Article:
|When devils are everywhere |
MARION O'CALLAGHAN Monday, June 8 2009
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SHAKING HANDS: President George Maxwell Richards shakes the hand of Trinidad and Tobago team coach Russell Latapy prior to Saturday's game against Cos...
The present interest in Devil Possession is often dated from the time of the release of the film The Exorcist in the early 1970’s. The date is important — it is immediately after the heyday of the students revolts. Those revolts were followed by an upsurge of beliefs in the supernatural and by a mini revolt against “Western” science. Alternative medicine becomes important as do a number of New Age religions. In this article I will concentrate on Devil Possession as it affected Christianity here in Trinidad and Tobago.
The film The Exorcist skillfully interweaves folk beliefs — superstitions if you like — with what is presented as Christian theology. It is because those who are sick are seen in the film as unable to be cured by scientific means ie medical doctors and physiatrists, that the only explanation for their illness is taken as devil possession or if you like the supernatural.
This recourse to the explanation of Satanic possession corresponds with what we think we know of those under the influence of the devil. It also corresponds with how we translate some events in the Gospels. Those deemed “possessed” lose the power to refuse the commands of the Devil. They may utter obscenities or curse God. Their behaviour is inexplicable. In the film The Exorcist the priest who is the exorcist eventually has the same affliction as the person “possessed.” It is hinted that it is his death which finally “saves” the sick man from his devil possession. This too is familiar to us. In religious terms it is atonement. It is in Trinbago terms “paying back” the devil.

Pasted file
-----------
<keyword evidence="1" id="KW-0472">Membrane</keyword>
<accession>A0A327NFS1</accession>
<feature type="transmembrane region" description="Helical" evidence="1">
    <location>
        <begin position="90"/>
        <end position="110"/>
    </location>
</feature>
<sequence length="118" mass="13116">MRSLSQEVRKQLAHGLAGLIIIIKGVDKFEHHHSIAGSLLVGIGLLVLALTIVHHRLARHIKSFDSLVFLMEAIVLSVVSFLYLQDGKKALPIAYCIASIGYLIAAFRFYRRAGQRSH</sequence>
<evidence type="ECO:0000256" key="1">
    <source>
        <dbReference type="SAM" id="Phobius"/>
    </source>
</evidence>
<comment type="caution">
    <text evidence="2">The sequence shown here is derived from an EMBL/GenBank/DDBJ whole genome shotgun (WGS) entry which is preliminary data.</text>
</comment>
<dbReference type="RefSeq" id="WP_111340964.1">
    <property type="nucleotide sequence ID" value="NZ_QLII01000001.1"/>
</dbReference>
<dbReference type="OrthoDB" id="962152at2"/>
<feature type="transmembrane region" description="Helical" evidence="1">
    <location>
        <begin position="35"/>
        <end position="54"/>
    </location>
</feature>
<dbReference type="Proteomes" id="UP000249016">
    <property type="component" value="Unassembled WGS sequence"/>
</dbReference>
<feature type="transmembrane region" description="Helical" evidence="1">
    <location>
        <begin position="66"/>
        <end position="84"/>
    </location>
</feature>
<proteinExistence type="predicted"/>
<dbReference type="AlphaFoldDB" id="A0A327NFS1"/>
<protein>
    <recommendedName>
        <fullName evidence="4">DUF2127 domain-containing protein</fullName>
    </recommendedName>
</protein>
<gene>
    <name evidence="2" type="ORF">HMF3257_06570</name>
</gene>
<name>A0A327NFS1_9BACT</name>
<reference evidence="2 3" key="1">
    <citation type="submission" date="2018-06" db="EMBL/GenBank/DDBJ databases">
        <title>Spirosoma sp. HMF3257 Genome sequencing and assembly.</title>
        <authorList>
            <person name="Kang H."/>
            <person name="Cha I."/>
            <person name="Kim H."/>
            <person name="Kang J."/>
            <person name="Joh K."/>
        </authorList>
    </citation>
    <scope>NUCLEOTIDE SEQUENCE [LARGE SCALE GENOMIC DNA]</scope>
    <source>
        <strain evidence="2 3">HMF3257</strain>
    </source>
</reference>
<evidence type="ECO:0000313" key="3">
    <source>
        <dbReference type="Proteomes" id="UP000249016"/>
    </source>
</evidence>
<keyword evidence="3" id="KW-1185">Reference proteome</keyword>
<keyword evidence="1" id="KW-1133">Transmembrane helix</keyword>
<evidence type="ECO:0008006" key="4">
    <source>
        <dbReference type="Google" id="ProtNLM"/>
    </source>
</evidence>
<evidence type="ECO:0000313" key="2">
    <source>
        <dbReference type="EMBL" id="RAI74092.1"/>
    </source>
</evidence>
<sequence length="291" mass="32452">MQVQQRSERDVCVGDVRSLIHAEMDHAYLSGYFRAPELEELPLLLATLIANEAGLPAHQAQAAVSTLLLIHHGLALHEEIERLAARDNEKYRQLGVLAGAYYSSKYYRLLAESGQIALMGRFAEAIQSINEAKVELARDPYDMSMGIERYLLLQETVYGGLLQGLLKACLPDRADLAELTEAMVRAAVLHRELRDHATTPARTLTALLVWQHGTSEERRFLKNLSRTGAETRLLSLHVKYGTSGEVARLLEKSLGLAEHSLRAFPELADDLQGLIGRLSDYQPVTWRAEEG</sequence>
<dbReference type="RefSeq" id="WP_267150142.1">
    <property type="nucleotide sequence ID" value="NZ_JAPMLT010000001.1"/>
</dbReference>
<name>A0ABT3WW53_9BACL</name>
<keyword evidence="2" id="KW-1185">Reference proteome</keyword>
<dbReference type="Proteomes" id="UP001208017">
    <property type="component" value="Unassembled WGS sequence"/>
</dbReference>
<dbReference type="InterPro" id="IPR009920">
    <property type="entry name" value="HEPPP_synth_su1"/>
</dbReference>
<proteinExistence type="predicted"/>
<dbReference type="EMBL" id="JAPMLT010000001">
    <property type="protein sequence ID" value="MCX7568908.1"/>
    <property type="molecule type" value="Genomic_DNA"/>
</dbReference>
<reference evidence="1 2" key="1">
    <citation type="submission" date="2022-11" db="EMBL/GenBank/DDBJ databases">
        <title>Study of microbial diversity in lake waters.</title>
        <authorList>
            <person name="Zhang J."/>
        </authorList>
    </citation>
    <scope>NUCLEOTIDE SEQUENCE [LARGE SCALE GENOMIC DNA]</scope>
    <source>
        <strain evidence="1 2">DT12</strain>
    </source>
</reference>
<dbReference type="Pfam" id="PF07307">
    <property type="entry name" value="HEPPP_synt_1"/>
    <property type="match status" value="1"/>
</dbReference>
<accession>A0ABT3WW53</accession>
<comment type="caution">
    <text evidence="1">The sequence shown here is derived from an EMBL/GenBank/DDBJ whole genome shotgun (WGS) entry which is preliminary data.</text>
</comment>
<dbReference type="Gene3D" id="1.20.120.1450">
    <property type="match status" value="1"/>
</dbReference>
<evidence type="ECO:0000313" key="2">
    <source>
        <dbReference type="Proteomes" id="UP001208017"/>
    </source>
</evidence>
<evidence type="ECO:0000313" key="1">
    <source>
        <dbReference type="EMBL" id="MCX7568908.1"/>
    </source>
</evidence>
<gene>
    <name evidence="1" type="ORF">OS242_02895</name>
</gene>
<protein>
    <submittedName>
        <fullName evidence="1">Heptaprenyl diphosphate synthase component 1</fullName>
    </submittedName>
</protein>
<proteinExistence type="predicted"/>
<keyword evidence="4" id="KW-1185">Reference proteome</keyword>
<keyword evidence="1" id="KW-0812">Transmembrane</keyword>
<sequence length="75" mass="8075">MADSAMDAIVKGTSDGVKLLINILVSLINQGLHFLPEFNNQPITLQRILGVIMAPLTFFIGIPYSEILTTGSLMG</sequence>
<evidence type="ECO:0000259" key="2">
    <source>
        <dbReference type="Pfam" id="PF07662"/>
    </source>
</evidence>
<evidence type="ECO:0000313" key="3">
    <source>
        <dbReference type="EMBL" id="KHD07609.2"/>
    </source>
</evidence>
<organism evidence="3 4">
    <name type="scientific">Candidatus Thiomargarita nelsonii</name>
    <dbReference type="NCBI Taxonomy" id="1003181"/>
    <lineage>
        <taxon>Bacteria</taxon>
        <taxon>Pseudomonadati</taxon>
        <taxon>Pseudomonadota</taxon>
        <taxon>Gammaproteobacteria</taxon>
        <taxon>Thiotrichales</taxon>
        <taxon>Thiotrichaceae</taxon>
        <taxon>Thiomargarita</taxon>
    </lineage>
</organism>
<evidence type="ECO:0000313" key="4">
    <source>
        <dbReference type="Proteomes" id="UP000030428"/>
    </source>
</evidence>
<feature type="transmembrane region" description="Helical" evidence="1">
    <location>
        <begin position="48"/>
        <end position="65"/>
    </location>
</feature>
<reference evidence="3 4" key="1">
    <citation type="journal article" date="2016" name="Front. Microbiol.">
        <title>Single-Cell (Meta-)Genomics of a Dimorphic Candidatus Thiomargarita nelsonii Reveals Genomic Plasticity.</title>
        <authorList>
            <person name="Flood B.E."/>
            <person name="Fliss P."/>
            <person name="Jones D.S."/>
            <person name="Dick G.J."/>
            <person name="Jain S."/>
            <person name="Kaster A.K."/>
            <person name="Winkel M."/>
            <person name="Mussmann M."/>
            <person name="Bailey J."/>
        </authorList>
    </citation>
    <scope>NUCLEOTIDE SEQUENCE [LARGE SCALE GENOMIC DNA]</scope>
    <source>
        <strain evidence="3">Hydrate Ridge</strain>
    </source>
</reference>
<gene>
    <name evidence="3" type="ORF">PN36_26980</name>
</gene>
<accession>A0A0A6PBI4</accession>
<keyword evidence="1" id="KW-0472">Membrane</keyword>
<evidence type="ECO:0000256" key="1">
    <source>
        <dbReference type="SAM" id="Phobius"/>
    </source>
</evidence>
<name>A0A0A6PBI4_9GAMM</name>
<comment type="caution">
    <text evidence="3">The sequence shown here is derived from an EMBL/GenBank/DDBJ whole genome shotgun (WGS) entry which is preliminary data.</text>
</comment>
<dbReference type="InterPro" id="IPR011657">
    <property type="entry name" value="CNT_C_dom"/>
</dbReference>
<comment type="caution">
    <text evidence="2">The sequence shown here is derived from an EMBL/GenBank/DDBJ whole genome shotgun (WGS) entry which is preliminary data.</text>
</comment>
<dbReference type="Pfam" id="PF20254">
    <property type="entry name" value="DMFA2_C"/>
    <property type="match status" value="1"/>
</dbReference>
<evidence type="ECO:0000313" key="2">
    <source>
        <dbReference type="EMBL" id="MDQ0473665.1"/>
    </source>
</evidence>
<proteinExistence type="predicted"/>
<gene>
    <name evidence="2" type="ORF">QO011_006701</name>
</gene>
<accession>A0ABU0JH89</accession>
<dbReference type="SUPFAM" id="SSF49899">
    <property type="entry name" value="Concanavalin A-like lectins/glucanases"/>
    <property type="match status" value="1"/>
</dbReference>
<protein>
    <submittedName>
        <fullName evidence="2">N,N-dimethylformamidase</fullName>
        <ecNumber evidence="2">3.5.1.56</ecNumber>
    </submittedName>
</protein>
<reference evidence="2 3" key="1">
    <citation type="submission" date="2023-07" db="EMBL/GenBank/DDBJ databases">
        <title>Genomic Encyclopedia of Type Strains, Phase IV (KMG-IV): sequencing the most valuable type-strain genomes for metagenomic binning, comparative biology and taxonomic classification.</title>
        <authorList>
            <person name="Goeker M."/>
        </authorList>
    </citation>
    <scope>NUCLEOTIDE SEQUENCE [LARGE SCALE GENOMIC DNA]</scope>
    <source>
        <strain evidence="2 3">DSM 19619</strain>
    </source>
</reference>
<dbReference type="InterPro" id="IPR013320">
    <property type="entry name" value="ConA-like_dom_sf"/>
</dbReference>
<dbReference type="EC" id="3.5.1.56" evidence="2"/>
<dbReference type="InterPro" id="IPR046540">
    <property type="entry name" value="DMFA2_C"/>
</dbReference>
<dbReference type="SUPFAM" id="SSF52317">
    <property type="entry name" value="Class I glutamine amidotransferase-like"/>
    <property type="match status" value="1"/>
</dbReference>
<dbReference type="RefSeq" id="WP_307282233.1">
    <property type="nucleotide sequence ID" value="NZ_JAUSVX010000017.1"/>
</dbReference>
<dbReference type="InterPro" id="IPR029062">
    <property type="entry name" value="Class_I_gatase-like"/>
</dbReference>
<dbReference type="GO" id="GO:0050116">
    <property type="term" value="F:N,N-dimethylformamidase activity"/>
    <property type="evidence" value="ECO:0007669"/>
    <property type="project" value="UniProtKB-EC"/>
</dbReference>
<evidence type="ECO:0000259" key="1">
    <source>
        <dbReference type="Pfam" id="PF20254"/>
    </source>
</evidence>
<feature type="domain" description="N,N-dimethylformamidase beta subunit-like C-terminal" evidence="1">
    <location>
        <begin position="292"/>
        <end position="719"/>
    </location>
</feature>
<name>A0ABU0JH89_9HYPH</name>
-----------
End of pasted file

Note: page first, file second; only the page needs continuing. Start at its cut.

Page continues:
In the campaign for the 1991 General Elections it was believed by some that “souls” had been promised to the Devil by members of the then Government in return for victory at the polls. Around this time there were a number of fatal accidents along the East West corridor. This was not surprising, the Christmas season had begun. For those who believed that Satan was attempting to influence the elections, there was another explanation. The road deaths were lives claimed by the devil as part of the recompense for favours done or to be done.
Retreat of the Political Vision
In last week’s article “Devils and Witches” I pointed to the social factors which influenced the incidence of witchcraft accusations in Africa and in Mediaeval Europe. Social factors have also influenced the favourable reception given to the film The Exorcist. Here in Trinidad and Tobago there had been what seemed to be an inexplicable rise of millionaires from among families who in living memory, were at best “modest.” Squatter communities sprung up like mushrooms. The number of vagrants sharply increased. They were half-crazed. Anyone could be murdered or kidnapped or yet die before getting a hospital bed. In the absence of any “secular” reasons for these events, that the “devil was at work” made sense in what is a religious society.